By looking at /etc/lvm/backup/docker-volumes I was able to determine that lvmetad had explicitly run pvscan on the snapshot by using the device major and minor numbers, which bypassed LVM filters that would normally prevent this. The file contained:

description = "Created *after* executing 'pvscan --cache --activate ay 253:13'"

This behavior can be controlled by setting the auto_activation_volume_list in /etc/lvm/lvm.conf. It allows you to set which volume groups, volumes, or tags are allowed to be activated automatically.

So, I simply set the filter to contain both of the volume groups for the host; anything else won't match the filter and does not get automatically activated.

auto_activation_volume_list = [ "mandragora", "vm-volumes" ]

The guest's LVM volumes are no longer appearing on the host, and finally, my backups are running...


You want to edit the 'filter' value in /etc/lvm/lvm.conf to inspect only the physical devices on the KVM host; the default value accepts 'every block device' which includes LVs themselves. The comment above the default value is fairly comprehensive and can do a better job of explaining usage than I can.

  • Note that I added the filter, and ran pvscan --cache to tell lvmetad about the new filter, and pvscan now states the PV is being rejected by a filter, but the problem persists. Mar 27, 2015 at 6:16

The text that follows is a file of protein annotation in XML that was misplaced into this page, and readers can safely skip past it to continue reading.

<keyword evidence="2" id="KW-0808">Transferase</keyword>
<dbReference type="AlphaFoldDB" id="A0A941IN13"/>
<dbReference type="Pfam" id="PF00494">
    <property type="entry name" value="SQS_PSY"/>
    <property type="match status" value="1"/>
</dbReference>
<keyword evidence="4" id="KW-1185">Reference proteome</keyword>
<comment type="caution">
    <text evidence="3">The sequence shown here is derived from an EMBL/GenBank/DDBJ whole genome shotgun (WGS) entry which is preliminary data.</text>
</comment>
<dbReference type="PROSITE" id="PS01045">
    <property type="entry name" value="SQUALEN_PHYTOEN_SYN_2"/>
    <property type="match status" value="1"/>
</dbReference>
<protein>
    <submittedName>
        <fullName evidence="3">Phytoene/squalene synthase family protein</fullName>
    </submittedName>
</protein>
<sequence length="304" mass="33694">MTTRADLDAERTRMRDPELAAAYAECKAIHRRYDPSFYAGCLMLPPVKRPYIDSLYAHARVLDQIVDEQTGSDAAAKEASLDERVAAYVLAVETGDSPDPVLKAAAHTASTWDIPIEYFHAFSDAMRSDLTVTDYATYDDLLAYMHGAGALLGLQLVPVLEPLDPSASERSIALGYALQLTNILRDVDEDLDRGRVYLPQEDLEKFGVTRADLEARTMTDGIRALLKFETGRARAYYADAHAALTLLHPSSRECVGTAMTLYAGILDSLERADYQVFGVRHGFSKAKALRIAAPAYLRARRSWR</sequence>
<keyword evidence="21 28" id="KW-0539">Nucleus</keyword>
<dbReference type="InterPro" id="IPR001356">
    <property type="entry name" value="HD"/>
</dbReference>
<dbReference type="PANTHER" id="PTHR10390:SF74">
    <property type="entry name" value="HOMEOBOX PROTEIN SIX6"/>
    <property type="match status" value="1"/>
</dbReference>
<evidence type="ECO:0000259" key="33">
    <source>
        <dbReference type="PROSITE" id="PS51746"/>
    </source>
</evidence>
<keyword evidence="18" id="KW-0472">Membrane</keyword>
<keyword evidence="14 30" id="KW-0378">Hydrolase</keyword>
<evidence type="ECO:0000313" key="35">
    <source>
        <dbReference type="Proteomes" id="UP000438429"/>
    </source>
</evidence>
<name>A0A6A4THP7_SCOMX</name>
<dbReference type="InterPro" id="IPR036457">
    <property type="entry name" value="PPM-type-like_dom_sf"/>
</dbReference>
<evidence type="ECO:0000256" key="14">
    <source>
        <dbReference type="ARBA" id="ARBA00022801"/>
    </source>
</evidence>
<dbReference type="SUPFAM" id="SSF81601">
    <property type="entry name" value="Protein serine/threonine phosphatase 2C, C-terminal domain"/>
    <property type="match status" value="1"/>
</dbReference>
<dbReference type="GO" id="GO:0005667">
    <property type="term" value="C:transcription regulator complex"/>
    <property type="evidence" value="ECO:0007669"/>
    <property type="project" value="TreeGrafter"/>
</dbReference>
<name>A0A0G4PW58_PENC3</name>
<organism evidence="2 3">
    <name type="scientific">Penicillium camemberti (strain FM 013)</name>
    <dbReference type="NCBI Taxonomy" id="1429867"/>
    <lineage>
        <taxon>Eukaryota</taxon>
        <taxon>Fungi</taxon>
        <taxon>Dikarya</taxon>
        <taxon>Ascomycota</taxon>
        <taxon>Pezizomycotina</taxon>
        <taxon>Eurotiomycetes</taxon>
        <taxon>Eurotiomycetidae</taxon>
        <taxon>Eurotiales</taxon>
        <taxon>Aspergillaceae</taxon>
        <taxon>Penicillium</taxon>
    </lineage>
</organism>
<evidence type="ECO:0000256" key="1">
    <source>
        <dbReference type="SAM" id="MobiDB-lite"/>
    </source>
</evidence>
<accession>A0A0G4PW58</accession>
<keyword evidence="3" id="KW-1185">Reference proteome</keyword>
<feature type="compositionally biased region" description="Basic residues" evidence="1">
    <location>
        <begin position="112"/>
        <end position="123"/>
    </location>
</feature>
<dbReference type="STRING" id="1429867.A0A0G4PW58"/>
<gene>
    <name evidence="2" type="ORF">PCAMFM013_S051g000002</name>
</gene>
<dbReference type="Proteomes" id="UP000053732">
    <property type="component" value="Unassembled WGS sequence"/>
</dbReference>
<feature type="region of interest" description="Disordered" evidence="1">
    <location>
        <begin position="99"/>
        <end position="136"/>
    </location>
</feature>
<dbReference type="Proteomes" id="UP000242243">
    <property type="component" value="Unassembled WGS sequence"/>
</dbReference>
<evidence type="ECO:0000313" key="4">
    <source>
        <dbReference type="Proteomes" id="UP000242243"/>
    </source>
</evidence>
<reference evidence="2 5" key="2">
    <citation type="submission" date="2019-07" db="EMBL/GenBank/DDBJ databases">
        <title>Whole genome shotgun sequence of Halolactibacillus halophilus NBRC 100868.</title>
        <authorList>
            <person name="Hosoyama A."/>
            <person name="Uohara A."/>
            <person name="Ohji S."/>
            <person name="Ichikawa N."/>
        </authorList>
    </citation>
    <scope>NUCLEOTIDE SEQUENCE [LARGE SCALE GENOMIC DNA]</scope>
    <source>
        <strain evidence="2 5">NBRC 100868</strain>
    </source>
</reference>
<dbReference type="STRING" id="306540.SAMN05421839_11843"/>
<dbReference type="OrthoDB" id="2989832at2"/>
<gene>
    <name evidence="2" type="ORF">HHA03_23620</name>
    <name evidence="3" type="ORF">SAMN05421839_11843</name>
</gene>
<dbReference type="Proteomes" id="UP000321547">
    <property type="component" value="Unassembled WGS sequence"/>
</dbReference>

• I assume you mean the inability to remove the snapshot. At this stage, it might be tricky, and I can only offer vague suggestions. If rebooting the KVM host is out of the question (and I acknowledge that is a sledgehammer approach), then perhaps 'lvchange -an /path/to/LV' from the host will release its hold. If not that, then you're probably into experimenting with various dmsetup operations to try and bypass the LVM tools. It gets hairy there though, and I don't feel comfortable recommending any specific operations. Mar 27, 2015 at 6:29
  • The filter does nothing because lvmetad is scanning the snapshot explicitly in response to a udev event. The solution turned out to be something else in the configuration, though... Mar 27, 2015 at 6:33

I encountered roughly the same problem in combination with vgimportclone. It would sometimes fail with this:

  WARNING: Activation disabled. No device-mapper interaction will be attempted.
  Physical volume "/tmp/snap.iwOkcP9B/vgimport0" changed
  1 physical volume changed / 0 physical volumes not changed
  WARNING: Activation disabled. No device-mapper interaction will be attempted.
  Volume group "insidevgname" successfully changed
  /dev/myvm-vg: already exists in filesystem
  New volume group name "myvm-vg" is invalid
Fatal: Unable to rename insidevgname to myvm-vg, error: 5

At that point, if I wanted to destroy the snapshot, I first had to temporarily disable udev because of the bug described at https://bugs.launchpad.net/ubuntu/+source/lvm2/+bug/1088081

But even then, after seemingly successfully deactivating the nested LVM's volume group, the partition mapping for the nested PV, created by kpartx, somehow remained in use.

The trick appeared to be that the device mapper kept an extra parent mapping using the old volume group name, like this in tree list:

insidevgname-lvroot (252:44)
 └─outsidevgname-myvm--root-p2 (252:43)
    └─outsidevgname-myvm--root (252:36)

The solution was to simply remove that particular mapping with dmsetup remove insidevgname-lvroot. After that, kpartx -d and lvremove worked fine.